LEWK WILMSHURST!

Hot ‘N’ Gold magazine loves the digitally delicious work of Bristol based artist – Lewk Wilmshurst! He talks us through the semiotics of his sampled imagery as we chat  fruit, flamingos and the World Wide Web.

Hello Lewk! Firstly, whereabouts are you from? Can you tell us a little bit about your creative background?

I grew up in a little village outside of Oxford enjoying nature and drawing, I studied at The Bath School of Art & Design and I now live and work in Bristol.

Hot ‘N’ Gold magazine loves your digital collages of sampled images! What are some of your earliest memories of the internet?

5 minute loading times, emails to girlfriends on holiday, dreams of hacking. It was on my Foundation course that I started using the internet as an image resource working onto printed images in sketchbooks, collaging and amassing my database of images

Your work presents a juxtaposition between technology and the natural world. What attracts you to explore this opposition?

I can understand the reading of my work as a presentation of incongruity between our use of technology and the natural world but I don’t believe that there is an opposition. Other animals use tools too. I think the only apparent distance between technology and nature is in our perception of what nature is. We see ourselves and our achievements as separate, as opposed to part and product of it. I find this relationship with the concept of what is natural interesting and that is what attracts me to make work around these ideas.

It’s hard to choose… but Event Horizon (2014) is a Hot ‘N’ Gold favourite! Can you talk us through the image?

Event Horizon embodies those ideas. I chose a Flamingo as an example of a 'natural' animal with synthetic qualities such as the lurid colouring, weird beak and odd shape. I also like the fact that the geography required for its habitat means that the way in which human beings have knowledge of them is synthetic itself. Although the same can be said of many animals, the vast majority of us only know of them by being on display in Zoos, images on the internet or in books. I tried to reflect that through the work by using as many different styles of presenting the flamingos as I could, 3D modelling programmes, photographs, painted and drawn illustrations. The title refers to the threshold of a breakdown in understanding before a singularity. The most common example of that would be the edge of a black hole. As with most of my titles I like to use them as a scene setter or a mood generator for the piece. In keeping with that, I based the image around the scene of a setting sun over a horizon. In the image there are multiple suns and multiple horizons, multiple events and multiple perspectives.

How has Art History informed your practice?

Art History makes my practice possible. You could even argue probable!! I guess the history of painting is the most relevant to the reading of my work. As a child, learning about semiotics, the idea that an image can mean something and often much more than a series of words. Sampling and assembling those images together to create an essay or symphony that could be read in an instant or over a lifetime or over hundreds of years, excited and inspired me. But the history of art is only a point of reference to facilitate reading. History both human, biological and geological is what makes the history of art possible and our projection of the future is just as, if not more important, as to how and why we make Art today. When talking, it’s the meaning conveyed in what we are saying that is important, not how we learnt the words to say it.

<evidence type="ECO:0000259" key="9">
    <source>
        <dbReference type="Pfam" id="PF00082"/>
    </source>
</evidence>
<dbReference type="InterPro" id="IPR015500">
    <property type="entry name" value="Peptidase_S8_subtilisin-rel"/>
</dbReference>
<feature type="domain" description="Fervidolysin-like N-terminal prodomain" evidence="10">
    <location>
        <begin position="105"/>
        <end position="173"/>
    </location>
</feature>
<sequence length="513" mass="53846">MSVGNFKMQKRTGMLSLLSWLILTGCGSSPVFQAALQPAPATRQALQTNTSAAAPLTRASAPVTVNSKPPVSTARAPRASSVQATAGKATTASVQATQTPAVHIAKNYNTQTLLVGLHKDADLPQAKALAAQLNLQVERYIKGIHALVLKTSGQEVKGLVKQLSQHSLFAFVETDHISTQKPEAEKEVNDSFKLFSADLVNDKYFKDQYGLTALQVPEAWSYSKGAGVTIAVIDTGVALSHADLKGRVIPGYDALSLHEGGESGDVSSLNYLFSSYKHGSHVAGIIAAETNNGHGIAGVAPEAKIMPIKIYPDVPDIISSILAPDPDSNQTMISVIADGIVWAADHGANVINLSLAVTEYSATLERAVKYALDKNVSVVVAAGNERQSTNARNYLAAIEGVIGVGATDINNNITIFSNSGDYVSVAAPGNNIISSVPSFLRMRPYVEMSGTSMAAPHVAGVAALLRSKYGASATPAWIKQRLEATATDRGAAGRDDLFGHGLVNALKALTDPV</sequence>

You make digital fruit look so delicious! What is it about fruit you enjoy the most?

I enjoy fruit as most of us funny little naked apes do! but I use it in my work as a symbol of globalism. The editions of cast fruit that I make are also silly jokes on the disfunction of the Art object and I hope reiterate that idea of the value of art lies in its concepts.

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In your opinion, what other contemporary artists deserves some r.e.s.p.e.c.t?

Rachel Champion, Catja Novitskova, Rashid Johnson, Vince Mckelvie, Tristan Stevens, Gabrielle Beveridge, Gordon Cheung, Isa Genzken, Zoe Williams, Doug Aitken, just to name a few. I used to run a blog called http://artsatlas.tumblr.com/ there are loads of great artists to look at on there.

Finally, what projects are you working on at the moment?

I’m working on a piece for the Bristol Biennial with MadeScapes^ http://madescapes.com/ my Artist collaborative, I just won an award for the Neo:PrintPrize with the last of my previous body of work, I’m just finishing up on 6 pieces of new work, I’ve got a show curated by David. A. Smith for Yarrow Gallery in November and after that i’ll focusing on more online projects.

All images copyright © 2014 Lewk Wilmshurst

Event Horizon © 2014 Lewk Wilmshurst

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